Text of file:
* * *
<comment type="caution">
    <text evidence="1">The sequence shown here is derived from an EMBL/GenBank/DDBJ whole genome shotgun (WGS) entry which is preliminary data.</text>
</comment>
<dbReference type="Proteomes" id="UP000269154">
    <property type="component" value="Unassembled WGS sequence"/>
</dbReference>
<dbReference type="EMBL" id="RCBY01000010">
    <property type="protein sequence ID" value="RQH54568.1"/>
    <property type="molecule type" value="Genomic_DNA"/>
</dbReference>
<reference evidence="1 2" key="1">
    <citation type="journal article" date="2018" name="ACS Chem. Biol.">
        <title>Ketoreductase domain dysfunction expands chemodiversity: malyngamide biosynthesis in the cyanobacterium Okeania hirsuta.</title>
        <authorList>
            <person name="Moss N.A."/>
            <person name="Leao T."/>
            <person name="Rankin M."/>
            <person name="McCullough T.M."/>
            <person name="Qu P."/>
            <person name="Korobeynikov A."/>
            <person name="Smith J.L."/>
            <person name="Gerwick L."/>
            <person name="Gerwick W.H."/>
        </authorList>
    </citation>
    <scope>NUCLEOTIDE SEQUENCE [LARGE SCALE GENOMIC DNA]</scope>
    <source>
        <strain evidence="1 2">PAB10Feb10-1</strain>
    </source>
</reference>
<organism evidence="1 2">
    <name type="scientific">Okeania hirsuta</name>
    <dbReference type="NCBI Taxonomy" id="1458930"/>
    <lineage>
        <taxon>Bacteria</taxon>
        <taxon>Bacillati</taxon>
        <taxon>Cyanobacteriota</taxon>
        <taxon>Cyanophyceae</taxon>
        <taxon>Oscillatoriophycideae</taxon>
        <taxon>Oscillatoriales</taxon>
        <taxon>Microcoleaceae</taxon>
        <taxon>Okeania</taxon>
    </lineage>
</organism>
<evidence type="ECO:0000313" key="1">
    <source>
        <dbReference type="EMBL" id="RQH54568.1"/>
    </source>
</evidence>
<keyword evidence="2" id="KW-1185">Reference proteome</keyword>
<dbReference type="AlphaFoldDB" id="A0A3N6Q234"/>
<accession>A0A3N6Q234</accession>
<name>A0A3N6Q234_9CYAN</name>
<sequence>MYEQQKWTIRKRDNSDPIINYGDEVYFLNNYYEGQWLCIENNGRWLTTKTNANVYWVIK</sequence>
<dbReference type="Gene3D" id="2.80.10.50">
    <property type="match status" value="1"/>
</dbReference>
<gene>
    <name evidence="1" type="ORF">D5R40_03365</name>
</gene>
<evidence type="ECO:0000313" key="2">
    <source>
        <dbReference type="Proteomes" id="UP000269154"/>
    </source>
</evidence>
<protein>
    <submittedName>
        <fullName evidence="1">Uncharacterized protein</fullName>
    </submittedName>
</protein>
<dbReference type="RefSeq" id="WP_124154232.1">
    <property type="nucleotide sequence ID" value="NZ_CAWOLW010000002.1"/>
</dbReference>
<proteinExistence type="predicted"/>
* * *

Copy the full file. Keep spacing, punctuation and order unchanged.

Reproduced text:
<comment type="caution">
    <text evidence="1">The sequence shown here is derived from an EMBL/GenBank/DDBJ whole genome shotgun (WGS) entry which is preliminary data.</text>
</comment>
<dbReference type="Proteomes" id="UP000269154">
    <property type="component" value="Unassembled WGS sequence"/>
</dbReference>
<dbReference type="EMBL" id="RCBY01000010">
    <property type="protein sequence ID" value="RQH54568.1"/>
    <property type="molecule type" value="Genomic_DNA"/>
</dbReference>
<reference evidence="1 2" key="1">
    <citation type="journal article" date="2018" name="ACS Chem. Biol.">
        <title>Ketoreductase domain dysfunction expands chemodiversity: malyngamide biosynthesis in the cyanobacterium Okeania hirsuta.</title>
        <authorList>
            <person name="Moss N.A."/>
            <person name="Leao T."/>
            <person name="Rankin M."/>
            <person name="McCullough T.M."/>
            <person name="Qu P."/>
            <person name="Korobeynikov A."/>
            <person name="Smith J.L."/>
            <person name="Gerwick L."/>
            <person name="Gerwick W.H."/>
        </authorList>
    </citation>
    <scope>NUCLEOTIDE SEQUENCE [LARGE SCALE GENOMIC DNA]</scope>
    <source>
        <strain evidence="1 2">PAB10Feb10-1</strain>
    </source>
</reference>
<organism evidence="1 2">
    <name type="scientific">Okeania hirsuta</name>
    <dbReference type="NCBI Taxonomy" id="1458930"/>
    <lineage>
        <taxon>Bacteria</taxon>
        <taxon>Bacillati</taxon>
        <taxon>Cyanobacteriota</taxon>
        <taxon>Cyanophyceae</taxon>
        <taxon>Oscillatoriophycideae</taxon>
        <taxon>Oscillatoriales</taxon>
        <taxon>Microcoleaceae</taxon>
        <taxon>Okeania</taxon>
    </lineage>
</organism>
<evidence type="ECO:0000313" key="1">
    <source>
        <dbReference type="EMBL" id="RQH54568.1"/>
    </source>
</evidence>
<keyword evidence="2" id="KW-1185">Reference proteome</keyword>
<dbReference type="AlphaFoldDB" id="A0A3N6Q234"/>
<accession>A0A3N6Q234</accession>
<name>A0A3N6Q234_9CYAN</name>
<sequence>MYEQQKWTIRKRDNSDPIINYGDEVYFLNNYYEGQWLCIENNGRWLTTKTNANVYWVIK</sequence>
<dbReference type="Gene3D" id="2.80.10.50">
    <property type="match status" value="1"/>
</dbReference>
<gene>
    <name evidence="1" type="ORF">D5R40_03365</name>
</gene>
<evidence type="ECO:0000313" key="2">
    <source>
        <dbReference type="Proteomes" id="UP000269154"/>
    </source>
</evidence>
<protein>
    <submittedName>
        <fullName evidence="1">Uncharacterized protein</fullName>
    </submittedName>
</protein>
<dbReference type="RefSeq" id="WP_124154232.1">
    <property type="nucleotide sequence ID" value="NZ_CAWOLW010000002.1"/>
</dbReference>
<proteinExistence type="predicted"/>